New Internationalist

The grass is not greener in South Africa

I am not South African and I have only stayed in South Africa for a few months, but I know a lot about the country and am interested in what goes on there. There are several reasons for this, but the main one is that it is portrayed as the Canaan of Africa. South Africa is supposed to be the model African country. When Zimbabwe’s economy crumbled, South Africa became a source of hope for millions of Zimbabweans who risked limb and life illegally crossing the border. Most who crossed into South Africa will tell you a different story now they are there, though: the grass is definitely not greener on the other side.

Recent events have rubbished the perfect image of South Africa. All of South Africa’s problems seem to emanate from the huge gap between the rich and the poor, a division which is mostly along racial lines: whites are rich and blacks are poor. According to the South African Institute of Race Relations, the white per capita income is nearly eight times higher than that of blacks.

The rich black people are too few to be of any help in trying to bridge the wealth gap; they are mostly politicians or those connected to politicians. The results of a nationwide census earlier this year were released recently and it was announced with a sense of shock that the financial divide between black and white is huge. In reality this is hardly a huge reveal: everyone has always known it. The nationwide strikes in the mining sector, the transport sector and so on tell the story of an angry black majority. The strikes tell the story of a black majority buried so deep in the vicious cycle of poverty that they don’t see a way out; they are prepared to die while demanding that they receive remuneration that will allow them to live in dignity. And they have been dying.

The gunning down of 34 miners by police at Marikana in August tells the story of a government that is clueless as to how to solve their people’s problems. It reminds me of the words of Kenyan poet Tim Mwaura, ‘…filling the gap between the rich and the poor with bodies of the poor…’

South Africa needs transformation and it needs radical transformation. Addressing young people at a youth leadership summit in Harare, Zimbabwe, recently, the Zimbabwean Minister of Indigenization and Economic Empowerment, Saviour Kasukuwere, said: ‘a revolution cannot be led by sane people.’ South Africa needs leadership that will realize that the ‘willing buyer, willing seller’ formula of land redistribution does not exactly work in a country that has millions living in shanty towns. South Africa cannot and should not, however, take notes from Zimbabwe’s President Robert Mugabe on how to carry out land reform. As much as land reform was necessary in Zimbabwe, the methodology used was way too chaotic; its purpose was to enrich a few top dogs. South Africa needs transformation and soon, but is the South African model of black empowerment too polite and full of loopholes to do any good?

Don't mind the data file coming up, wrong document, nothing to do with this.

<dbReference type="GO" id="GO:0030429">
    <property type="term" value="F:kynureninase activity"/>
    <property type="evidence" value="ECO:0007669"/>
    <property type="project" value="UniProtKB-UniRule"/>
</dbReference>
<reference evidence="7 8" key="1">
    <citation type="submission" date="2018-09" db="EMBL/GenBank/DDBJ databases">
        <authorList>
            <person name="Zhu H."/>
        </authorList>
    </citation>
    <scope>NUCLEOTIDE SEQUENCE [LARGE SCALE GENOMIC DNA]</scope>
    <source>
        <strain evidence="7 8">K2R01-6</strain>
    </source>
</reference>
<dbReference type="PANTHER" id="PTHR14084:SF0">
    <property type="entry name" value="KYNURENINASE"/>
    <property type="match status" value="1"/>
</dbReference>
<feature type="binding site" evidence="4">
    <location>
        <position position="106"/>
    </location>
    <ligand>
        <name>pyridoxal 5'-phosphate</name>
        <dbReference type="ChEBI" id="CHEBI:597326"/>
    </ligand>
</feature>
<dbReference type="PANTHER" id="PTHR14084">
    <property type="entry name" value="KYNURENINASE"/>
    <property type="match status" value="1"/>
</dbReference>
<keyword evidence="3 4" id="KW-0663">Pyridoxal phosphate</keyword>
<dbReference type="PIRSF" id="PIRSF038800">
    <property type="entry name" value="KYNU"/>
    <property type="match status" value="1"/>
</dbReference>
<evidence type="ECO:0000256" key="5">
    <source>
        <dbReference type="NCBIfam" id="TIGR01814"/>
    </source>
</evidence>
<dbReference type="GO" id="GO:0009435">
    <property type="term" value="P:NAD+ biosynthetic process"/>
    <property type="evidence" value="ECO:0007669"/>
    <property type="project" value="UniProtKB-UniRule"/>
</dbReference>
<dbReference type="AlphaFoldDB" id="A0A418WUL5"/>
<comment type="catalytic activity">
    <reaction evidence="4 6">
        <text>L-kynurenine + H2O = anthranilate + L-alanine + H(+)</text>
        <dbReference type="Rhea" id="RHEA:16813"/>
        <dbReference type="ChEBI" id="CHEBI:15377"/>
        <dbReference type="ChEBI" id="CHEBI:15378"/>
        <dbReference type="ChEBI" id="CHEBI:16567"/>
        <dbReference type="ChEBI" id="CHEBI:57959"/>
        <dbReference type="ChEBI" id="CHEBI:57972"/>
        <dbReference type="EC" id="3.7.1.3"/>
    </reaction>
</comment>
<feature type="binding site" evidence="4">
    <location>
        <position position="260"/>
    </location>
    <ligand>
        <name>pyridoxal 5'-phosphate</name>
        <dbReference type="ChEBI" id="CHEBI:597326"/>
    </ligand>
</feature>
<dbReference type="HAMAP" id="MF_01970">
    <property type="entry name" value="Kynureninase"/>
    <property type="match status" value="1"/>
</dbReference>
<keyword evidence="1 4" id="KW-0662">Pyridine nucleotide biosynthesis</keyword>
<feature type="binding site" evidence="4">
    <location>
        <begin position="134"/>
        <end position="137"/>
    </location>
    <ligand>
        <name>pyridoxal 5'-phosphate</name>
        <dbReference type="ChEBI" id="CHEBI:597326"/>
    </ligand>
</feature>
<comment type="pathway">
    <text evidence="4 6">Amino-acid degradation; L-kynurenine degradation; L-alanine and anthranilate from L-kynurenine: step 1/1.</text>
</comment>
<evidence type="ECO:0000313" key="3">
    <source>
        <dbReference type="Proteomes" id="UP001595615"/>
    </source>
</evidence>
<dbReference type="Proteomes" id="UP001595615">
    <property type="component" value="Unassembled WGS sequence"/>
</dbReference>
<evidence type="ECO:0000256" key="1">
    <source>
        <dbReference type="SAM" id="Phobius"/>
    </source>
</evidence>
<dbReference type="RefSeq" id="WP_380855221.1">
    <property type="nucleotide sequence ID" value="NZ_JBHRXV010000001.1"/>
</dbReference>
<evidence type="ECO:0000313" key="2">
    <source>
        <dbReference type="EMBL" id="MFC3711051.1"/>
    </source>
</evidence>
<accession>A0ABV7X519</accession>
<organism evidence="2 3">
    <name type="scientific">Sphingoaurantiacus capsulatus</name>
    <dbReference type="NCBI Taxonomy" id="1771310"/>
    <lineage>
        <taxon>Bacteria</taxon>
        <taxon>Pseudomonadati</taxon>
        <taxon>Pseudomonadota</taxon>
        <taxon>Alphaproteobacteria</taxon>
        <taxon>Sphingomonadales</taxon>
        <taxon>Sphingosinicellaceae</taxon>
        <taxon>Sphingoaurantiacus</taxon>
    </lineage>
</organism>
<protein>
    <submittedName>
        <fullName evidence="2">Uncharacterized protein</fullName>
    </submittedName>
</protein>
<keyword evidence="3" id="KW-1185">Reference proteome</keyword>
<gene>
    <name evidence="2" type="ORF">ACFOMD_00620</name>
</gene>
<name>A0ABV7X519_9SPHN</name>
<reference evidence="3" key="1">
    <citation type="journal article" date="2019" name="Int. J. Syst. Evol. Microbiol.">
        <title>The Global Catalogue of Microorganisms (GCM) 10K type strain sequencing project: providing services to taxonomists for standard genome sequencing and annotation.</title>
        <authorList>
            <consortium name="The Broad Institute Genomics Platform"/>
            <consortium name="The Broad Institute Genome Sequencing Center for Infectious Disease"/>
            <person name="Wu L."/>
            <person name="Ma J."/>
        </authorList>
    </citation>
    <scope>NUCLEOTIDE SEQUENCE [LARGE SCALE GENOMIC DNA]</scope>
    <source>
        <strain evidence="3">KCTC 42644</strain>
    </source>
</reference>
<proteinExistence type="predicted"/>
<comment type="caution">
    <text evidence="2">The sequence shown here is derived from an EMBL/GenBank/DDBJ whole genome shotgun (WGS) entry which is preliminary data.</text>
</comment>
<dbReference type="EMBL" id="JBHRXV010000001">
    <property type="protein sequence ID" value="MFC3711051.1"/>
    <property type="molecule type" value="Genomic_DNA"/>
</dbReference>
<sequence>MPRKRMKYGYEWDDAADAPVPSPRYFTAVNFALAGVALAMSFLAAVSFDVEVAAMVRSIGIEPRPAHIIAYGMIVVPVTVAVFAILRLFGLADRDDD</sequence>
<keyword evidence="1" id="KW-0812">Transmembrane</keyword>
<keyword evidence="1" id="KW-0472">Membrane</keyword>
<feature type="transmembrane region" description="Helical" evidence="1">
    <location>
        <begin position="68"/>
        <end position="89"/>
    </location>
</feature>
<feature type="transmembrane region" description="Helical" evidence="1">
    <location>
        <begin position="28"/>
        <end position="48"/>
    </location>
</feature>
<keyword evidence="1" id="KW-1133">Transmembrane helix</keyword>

South Africans are disillusioned because the end of apartheid was, perhaps, an end in name only. Most black South Africans have seen no real benefits since the end of apartheid some 20 years ago. While we might all celebrate that the South African rugby and cricket teams are in the top five globally – the South African cricket team is currently ranked first – these money-spinning sports are dominated by whites. Surely blacks can run with an oval ball and swing a cricket bat – if they are given the opportunity to do so – a means, perhaps, to fish their families out of poverty.

Have the politicians forgotten why so many died at the hands of the apartheid army and police? Did Mandela and others spend all those years in prison for nothing? If something had been done as soon as a black government got into power, we would now have cricket and rugby teams in which half the players were black. Who can blame South African workers if they carry spears and knobkerries and declare war on a capitalist and racist system that has condemned them to shack-dwelling in their own country?

Photo: meshugas under a CC Licence

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  1. #1 Lee-Ann 11 Nov 12

    The black population of South Africa far outnumbers the white. This often goes unconsidered when some South Africans look at things like crime for instance. This is also what makes the degree of poverty amongst black people so glaring. This is a HUGE problem that is not adequately addressed by a government well-furnished with black representation. The sad state of the education system in post-apartheid South Africa is heart-breaking and certainly does no favours to bridging the gap mentioned in your post. Unfortunately, as with the white government that oppressed, the black government that should be uplifting suffers from out-of-site-out-of-mind syndrome as they sleep in their comfortable luxury homes and the people sleep restlessly in poorly built, too-small RDP houses or shacks.
    The lack of colour representation in sports teams can also be tied to the deterioration of the education system in a way: the white players generally get the training and the opportunities via school. Many black schools do not have furniture or books, let alone sports facilities.